Enter Gobbler and Cobbler. This year, some Obama aide had the bright idea of pitting these two birds against each other in a Facebook-based voting contest. The one with the most “likes” would be named the official White House bird.

Gobbler’s a four-month-old male from Rockingham County, Va., according to his Facebook description. His favorite food is corn, and his walk is “patient but proud," according to the White House.

Cobbler is a four-month-old, 40-pound male, also from Rockingham, who’s a “strutter” and likes the song “You’re So Vain” by Carly Simon, according to his official bio.

(Sweet cornbread stuffing! Who’s the overachieving White House official who had to make that stuff up? They clawed their way to the top of Washington and thought they’d be running the world and instead they’re hawking poultry.)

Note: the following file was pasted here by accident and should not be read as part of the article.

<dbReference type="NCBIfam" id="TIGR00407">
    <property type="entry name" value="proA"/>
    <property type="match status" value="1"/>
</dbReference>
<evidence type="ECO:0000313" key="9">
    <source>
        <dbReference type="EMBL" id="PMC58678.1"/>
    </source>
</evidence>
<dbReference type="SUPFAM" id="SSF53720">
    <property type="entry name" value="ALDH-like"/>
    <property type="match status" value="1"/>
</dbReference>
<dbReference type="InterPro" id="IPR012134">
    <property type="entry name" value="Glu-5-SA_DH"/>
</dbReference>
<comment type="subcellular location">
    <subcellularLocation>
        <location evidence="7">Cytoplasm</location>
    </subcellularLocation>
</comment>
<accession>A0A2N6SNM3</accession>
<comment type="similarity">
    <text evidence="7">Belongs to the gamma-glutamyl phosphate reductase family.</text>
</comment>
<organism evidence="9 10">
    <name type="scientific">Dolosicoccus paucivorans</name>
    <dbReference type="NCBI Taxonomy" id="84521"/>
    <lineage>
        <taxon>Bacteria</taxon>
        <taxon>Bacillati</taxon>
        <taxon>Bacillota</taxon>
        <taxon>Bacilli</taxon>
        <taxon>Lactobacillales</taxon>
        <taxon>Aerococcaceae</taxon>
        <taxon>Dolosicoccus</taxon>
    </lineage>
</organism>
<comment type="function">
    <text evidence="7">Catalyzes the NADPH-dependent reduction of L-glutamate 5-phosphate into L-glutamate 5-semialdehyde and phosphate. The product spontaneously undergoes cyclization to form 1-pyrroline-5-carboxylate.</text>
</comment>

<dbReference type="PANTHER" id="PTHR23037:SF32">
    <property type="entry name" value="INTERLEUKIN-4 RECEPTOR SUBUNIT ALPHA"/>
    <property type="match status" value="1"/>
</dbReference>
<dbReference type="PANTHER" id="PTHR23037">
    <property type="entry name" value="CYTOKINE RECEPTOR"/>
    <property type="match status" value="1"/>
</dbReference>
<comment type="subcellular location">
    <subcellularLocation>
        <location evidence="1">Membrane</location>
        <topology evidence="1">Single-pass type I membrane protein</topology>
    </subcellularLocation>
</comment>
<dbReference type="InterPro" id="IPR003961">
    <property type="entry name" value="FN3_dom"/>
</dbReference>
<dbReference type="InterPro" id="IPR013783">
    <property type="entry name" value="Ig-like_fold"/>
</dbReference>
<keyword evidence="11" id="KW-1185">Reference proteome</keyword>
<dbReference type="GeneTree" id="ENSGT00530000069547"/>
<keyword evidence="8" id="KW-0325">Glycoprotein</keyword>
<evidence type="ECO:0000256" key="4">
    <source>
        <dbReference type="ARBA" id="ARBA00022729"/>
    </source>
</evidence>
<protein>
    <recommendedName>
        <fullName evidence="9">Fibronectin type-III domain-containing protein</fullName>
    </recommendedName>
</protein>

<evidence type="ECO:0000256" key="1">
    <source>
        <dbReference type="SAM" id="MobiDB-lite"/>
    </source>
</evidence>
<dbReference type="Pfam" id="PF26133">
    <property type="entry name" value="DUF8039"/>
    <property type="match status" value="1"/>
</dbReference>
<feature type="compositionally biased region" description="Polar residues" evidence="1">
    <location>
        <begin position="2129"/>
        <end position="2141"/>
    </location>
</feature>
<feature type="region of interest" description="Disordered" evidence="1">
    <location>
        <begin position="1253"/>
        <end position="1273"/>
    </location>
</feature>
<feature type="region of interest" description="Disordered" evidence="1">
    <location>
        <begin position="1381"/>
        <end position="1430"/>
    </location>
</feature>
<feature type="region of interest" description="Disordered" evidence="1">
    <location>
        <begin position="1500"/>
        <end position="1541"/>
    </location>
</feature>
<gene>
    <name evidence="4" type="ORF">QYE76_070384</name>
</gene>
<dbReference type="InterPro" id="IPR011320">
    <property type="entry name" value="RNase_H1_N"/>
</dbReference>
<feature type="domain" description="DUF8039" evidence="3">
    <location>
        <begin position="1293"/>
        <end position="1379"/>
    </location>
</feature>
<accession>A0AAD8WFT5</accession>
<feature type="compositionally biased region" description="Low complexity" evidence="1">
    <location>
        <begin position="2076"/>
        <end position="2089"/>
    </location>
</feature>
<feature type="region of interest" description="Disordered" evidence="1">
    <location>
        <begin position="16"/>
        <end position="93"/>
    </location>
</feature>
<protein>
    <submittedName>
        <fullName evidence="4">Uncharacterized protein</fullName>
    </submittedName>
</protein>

At last look, Cobbler was the favorite – he had about 2,400 “likes” to Gobbler’s 2,100. Neither will be eaten, so the title is honorific. Maybe they get a sash, or a crown.

But here’s our point – it seems to us they’re being ironic about the whole ceremony instead of straightforward. “Cobbler”? Carly Simon? If it’s not worth doing it without a subtext, maybe it’s not worth doing at all.

It’s not like presidents enjoy it. Or at least, many don’t seem to. Ike and Jimmy Carter made their veeps shoulder most of the turkey-related duties. Ronald Reagan laughed when his turkey made a flyabout and bolted for freedom.

In 2009, Obama approached the bird to be pardoned, named “Courage," and asked his (the bird’s) handlers if there was an “official gesture." Come on – this whole thing has become too grandiose, like the “Happy Days” episode where Fonzie literally jumped a shark while water-skiing. At that point, the show’s creators were out of ideas, and it began to go downhill.

Perhaps the turkey pardon has reached that crucial turn in the narrative road. The animal rights group People for the Ethical Treatment of Animals has asked Obama to end the practice, calling it “archaic."